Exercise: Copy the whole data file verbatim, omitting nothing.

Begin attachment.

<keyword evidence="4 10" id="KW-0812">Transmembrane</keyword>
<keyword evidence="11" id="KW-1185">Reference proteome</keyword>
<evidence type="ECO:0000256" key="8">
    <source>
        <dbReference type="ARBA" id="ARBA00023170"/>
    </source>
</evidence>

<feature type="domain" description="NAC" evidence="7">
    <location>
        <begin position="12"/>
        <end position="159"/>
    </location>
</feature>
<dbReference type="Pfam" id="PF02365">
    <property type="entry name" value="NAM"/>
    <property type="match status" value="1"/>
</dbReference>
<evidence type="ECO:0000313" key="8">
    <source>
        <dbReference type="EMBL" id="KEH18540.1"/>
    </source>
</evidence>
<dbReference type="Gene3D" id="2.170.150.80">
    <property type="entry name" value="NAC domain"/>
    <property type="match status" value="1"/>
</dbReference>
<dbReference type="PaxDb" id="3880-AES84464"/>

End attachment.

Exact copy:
<keyword evidence="4 10" id="KW-0812">Transmembrane</keyword>
<keyword evidence="11" id="KW-1185">Reference proteome</keyword>
<evidence type="ECO:0000256" key="8">
    <source>
        <dbReference type="ARBA" id="ARBA00023170"/>
    </source>
</evidence>

<feature type="domain" description="NAC" evidence="7">
    <location>
        <begin position="12"/>
        <end position="159"/>
    </location>
</feature>
<dbReference type="Pfam" id="PF02365">
    <property type="entry name" value="NAM"/>
    <property type="match status" value="1"/>
</dbReference>
<evidence type="ECO:0000313" key="8">
    <source>
        <dbReference type="EMBL" id="KEH18540.1"/>
    </source>
</evidence>
<dbReference type="Gene3D" id="2.170.150.80">
    <property type="entry name" value="NAC domain"/>
    <property type="match status" value="1"/>
</dbReference>
<dbReference type="PaxDb" id="3880-AES84464"/>